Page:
Aureole etc.




Golden Age singers

Nimbus on-line




Faure songs
Charlotte de Rothschild (soprano);

  Founder: Len Mullenger
Classical Editor: Rob Barnett

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Harald SÆVERUD (1897-1992)
Fanfare og Hymne Op. 48 (1969-70) [4.35]
Piano Concerto Op. 31 (1950) [26.52]
Symphony No. 9 Op. 45 (1966) [28.13]
Stavanger Symphony Orchestra/Alexander Dmitriev
rec. Stavanger, 1997-98, DDD
Volume 4 Bis Sæverud Series
BIS BIS-CD-962 [60.56]



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The Fanfare and Hymn was written to a commission from the City of Bergen. It is one of his most immediately melodic pieces. Despite its late date it shares the same soundworld as the Psalme and Dolorosa.

Much to the composer's satisfaction the Piano Concerto was taken up by none other than Andor Földes although dedicated to the Norwegian pianist Robert Riefling. By the time he had completed it he had written seven symphonies (only two more to be written). The Salme-Symphony, Sinfonia Dolorosa and the Kjempevise-Slåtten had made his name in musical circles. By contrast the concerto has the brittle, clarified and stripped down sound of the Williamson and Berkeley piano concertos as well as the convulsive acerbities of the Britten. It is neither neo-classical nor atonal. It is a lithe work yet one not aiming for charm punchily despatched by Bis regular, Noriko Ogawa.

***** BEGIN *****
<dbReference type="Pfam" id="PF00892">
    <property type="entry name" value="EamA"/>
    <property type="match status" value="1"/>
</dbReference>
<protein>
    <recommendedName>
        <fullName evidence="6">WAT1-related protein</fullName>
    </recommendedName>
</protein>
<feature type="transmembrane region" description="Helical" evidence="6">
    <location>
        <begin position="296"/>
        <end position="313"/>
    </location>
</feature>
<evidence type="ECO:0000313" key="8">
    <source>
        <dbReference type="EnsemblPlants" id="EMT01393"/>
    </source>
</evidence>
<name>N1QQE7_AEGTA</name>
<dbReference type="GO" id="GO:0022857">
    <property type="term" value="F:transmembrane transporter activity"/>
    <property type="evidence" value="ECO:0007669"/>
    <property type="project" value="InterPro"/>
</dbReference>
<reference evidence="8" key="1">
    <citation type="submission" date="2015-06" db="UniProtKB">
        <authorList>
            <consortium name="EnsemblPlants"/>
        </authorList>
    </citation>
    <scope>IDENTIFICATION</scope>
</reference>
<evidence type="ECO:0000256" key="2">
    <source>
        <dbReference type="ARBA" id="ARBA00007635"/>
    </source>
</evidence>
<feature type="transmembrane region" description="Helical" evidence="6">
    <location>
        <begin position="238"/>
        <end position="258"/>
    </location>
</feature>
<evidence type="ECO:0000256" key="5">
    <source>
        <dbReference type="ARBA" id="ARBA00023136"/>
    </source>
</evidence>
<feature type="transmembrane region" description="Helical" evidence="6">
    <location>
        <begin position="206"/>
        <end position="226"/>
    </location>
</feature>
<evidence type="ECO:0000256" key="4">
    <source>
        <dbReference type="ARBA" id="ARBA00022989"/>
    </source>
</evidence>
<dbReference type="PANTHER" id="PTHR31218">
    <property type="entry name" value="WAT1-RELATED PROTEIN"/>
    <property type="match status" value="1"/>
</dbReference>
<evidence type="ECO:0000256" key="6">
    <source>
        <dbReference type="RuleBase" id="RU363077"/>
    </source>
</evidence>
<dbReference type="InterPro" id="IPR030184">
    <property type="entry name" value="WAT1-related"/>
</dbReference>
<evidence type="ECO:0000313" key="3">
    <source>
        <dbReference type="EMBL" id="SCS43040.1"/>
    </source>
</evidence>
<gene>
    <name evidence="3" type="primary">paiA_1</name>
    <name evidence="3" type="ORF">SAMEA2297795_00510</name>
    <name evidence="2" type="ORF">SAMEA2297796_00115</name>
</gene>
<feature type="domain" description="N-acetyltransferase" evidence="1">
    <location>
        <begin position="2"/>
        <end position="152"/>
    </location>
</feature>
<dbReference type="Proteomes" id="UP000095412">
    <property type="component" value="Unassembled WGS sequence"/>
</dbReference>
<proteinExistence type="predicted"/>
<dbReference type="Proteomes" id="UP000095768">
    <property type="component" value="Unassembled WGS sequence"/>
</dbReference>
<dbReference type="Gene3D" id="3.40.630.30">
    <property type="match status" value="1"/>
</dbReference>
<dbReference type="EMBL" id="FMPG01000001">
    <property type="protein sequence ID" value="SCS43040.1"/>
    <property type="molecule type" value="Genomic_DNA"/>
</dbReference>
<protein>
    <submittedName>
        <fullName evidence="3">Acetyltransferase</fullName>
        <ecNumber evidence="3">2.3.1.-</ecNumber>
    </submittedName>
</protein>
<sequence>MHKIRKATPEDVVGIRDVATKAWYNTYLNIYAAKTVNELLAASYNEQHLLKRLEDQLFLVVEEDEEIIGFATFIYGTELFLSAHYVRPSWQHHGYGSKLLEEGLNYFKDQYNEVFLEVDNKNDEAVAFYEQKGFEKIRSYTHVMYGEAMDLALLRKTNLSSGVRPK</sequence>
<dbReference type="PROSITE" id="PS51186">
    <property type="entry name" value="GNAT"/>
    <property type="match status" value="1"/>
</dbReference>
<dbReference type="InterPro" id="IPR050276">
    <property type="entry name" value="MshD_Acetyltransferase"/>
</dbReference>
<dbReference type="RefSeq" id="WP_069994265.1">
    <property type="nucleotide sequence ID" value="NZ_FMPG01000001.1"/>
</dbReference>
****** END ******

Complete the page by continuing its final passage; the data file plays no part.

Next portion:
The Ninth Symphony like its predecessor is in four movements. It was premiered at the Bergen Festival conducted by Karsten Andersen. After a conflict-ridden allegro appassionata comes a fractured dance which when it finds itself whole appears in Prokofiev-like avian finery. Such singable melodies borne high on flute and clarinet return for the finale in which there is some mild dissonance amid an energy that is almost Beethovenian - how often does LvB put in an appearance in the twentieth century symphonies - listen to those by Fernstrom and Martinu. The orchestral piano is a prominent presence in the first and last movements.

Rob Barnett



Gerard Hoffnung CDs

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